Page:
But Steyn said this would be throwing good money after bad. Bondholders with government guarantees stood a better chance of being bailed out by the government if Eskom went belly up.

This was not the case if these institutions converted their debt to equity. Shareholders would have no guarantees and no claim in the event of losses, he said.

In addition, investors who took on equity expected higher returns commensurate with the increased risks.

Eskom itself would have to charge even higher tariffs to reward these investors so its cost of funding would rise even more, Steyn said, and the tariff increases could only continue up to a point before they became unsustainable.

“Everybody thinks it’s a funding problem but it’s a cost problem. Eskom’s costs are more than its revenues. That is not going to change if you fiddle with the funding. In fact, if you increase the equity in the capital structure, your costs are going to go up,” he said.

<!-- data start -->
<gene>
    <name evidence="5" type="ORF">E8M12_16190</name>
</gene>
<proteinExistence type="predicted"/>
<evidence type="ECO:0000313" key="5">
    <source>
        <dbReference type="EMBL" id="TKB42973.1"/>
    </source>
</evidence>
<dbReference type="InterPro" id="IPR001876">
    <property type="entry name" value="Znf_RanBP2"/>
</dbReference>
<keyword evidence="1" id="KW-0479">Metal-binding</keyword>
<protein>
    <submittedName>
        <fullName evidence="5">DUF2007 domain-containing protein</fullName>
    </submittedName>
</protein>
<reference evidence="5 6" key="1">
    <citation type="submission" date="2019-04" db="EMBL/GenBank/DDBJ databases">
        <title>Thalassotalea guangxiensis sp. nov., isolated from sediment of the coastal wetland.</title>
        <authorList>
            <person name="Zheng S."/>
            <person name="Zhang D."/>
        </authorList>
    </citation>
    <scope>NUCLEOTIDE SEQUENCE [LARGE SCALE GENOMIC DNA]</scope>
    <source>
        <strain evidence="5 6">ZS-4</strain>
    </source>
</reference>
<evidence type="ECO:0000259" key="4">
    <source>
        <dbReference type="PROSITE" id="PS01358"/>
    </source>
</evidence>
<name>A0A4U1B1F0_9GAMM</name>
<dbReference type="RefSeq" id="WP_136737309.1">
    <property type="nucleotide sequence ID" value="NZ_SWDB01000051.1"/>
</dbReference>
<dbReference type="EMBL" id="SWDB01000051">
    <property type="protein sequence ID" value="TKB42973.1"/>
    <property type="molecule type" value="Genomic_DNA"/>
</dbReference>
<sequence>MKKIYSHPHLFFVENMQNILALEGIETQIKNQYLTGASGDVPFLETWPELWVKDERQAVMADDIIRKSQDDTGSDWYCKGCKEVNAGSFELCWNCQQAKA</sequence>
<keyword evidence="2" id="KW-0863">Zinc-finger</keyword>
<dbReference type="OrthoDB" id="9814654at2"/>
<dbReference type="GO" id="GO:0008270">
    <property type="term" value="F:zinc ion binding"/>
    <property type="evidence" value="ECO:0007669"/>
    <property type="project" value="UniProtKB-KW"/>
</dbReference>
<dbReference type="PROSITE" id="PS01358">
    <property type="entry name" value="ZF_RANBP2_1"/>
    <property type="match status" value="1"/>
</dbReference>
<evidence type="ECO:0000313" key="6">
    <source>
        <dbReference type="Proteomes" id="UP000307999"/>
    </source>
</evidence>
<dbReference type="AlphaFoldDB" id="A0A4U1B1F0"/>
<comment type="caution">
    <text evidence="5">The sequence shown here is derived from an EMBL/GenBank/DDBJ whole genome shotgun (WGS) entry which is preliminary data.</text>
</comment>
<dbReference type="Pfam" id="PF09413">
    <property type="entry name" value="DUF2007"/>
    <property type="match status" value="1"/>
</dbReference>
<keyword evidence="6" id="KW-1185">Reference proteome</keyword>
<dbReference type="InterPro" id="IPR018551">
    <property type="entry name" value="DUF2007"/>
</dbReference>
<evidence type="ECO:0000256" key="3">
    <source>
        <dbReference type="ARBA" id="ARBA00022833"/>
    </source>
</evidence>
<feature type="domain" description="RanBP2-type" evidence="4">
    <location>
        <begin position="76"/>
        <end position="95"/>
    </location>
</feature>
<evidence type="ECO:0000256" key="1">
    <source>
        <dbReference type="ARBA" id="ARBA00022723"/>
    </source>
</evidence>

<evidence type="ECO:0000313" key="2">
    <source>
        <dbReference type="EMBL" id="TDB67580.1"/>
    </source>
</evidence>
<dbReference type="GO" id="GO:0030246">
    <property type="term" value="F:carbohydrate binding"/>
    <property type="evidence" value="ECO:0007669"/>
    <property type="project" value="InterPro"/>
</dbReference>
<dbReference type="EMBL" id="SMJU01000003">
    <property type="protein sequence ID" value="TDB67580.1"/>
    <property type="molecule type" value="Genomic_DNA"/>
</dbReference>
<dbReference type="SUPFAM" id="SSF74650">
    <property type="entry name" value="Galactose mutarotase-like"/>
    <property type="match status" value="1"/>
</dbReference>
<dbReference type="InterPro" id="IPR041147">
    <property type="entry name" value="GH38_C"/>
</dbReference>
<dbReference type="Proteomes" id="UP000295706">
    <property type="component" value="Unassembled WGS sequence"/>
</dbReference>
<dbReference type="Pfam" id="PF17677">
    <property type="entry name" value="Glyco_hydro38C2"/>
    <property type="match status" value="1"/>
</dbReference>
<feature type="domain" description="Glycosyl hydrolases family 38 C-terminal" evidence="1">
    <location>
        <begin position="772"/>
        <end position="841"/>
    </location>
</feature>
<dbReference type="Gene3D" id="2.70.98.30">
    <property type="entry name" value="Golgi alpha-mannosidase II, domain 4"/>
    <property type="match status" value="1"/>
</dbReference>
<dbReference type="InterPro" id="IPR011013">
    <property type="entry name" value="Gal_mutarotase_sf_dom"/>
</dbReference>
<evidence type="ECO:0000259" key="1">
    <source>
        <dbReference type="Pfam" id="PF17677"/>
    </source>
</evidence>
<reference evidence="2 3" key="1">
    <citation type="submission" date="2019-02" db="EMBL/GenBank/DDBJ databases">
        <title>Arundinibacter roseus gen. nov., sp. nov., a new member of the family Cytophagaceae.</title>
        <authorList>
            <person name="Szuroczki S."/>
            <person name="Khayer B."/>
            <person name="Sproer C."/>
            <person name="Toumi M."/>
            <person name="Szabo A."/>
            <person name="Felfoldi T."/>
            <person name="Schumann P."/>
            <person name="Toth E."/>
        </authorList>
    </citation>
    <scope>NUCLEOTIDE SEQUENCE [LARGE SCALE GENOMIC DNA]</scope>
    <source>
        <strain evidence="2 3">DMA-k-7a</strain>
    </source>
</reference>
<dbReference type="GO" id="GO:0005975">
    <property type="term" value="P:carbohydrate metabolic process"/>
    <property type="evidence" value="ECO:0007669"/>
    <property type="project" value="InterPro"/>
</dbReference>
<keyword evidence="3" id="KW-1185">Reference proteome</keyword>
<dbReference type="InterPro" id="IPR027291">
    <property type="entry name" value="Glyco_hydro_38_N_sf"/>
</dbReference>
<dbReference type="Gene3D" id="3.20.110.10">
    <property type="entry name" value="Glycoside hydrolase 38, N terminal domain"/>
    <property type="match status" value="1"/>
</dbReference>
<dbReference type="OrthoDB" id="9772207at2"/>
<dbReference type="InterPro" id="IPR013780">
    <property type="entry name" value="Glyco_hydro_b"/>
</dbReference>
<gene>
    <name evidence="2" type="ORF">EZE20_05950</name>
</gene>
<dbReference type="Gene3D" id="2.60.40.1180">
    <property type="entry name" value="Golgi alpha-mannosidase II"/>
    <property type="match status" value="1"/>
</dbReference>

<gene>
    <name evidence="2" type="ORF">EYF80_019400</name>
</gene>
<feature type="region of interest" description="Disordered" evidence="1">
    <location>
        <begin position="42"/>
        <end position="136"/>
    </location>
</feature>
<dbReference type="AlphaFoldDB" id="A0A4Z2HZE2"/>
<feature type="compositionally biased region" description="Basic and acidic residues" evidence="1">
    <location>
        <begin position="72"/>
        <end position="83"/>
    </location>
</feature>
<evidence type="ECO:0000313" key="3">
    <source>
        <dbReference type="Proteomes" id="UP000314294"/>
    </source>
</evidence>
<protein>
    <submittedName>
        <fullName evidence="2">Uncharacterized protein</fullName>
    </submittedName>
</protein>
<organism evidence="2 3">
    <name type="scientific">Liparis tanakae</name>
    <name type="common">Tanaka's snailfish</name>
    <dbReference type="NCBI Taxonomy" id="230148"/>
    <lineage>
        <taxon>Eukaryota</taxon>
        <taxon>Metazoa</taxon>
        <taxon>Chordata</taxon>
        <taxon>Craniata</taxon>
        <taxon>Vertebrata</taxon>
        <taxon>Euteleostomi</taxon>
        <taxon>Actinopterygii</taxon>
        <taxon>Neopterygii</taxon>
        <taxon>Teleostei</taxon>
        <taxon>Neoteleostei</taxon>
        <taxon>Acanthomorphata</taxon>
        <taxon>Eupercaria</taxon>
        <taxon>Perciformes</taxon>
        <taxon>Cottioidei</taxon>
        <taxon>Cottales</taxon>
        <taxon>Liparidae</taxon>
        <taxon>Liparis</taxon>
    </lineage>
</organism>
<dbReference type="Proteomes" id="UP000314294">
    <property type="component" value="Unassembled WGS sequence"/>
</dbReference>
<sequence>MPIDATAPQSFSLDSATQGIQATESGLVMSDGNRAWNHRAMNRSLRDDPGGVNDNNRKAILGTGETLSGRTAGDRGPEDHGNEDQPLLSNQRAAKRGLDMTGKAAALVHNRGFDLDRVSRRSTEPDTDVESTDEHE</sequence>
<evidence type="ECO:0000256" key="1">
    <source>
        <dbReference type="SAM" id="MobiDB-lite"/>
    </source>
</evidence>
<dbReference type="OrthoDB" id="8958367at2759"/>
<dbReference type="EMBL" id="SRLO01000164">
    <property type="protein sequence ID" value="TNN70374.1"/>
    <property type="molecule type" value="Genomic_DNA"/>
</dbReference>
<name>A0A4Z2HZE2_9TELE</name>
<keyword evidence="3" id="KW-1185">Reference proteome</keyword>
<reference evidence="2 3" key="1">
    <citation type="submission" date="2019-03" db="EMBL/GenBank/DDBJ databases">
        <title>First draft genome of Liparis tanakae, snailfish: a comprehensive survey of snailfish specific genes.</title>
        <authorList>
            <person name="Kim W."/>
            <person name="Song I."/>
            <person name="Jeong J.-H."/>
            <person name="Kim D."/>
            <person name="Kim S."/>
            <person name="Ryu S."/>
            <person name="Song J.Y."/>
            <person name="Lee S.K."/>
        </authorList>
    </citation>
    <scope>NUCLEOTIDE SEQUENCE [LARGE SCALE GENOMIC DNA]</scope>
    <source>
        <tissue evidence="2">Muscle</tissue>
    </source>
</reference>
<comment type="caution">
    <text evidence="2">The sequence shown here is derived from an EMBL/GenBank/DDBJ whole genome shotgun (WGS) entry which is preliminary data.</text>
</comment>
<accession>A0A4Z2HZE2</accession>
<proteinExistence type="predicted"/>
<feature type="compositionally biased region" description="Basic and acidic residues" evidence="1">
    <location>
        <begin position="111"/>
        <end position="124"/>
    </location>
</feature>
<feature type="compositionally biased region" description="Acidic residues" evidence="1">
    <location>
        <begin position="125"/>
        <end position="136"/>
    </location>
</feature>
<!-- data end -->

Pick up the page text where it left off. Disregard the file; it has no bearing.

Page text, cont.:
Eskom’s fundamental economics had to be resolved, which meant either increasing revenue or reducing costs. This was especially important in the face of increasing competition from renewable energy and stagnant demand.

In a research paper released last year, Meridian said Eskom should curtail its Kusile construction programme and decommission its older power stations to save costs.

Eskom, however, has said slowing its expansion programme would have negative effects such as paying penalties to contractors.

Given Eskom’s current liquidity crunch, it was now even more important to consider this, said Steyn. It would be painful and would involve paying penalties in the future. But this would probably only happen after a long period of arbitration, possibly up to a decade, during which Eskom could be restored to financial stability and the risk to the state could be avoided, he said.

But ultimately all of Eskom’s cost drivers, including its capital programmes, its coal procurement practices and its salary bill, would have to be scrutinised and addressed, he said.

“We are at the point where we have to make these decisions. Either we are going to trigger all these systemic risks to the economy [of an Eskom default or unsustainable government bailouts] or we are going to have to take these hard decisions.”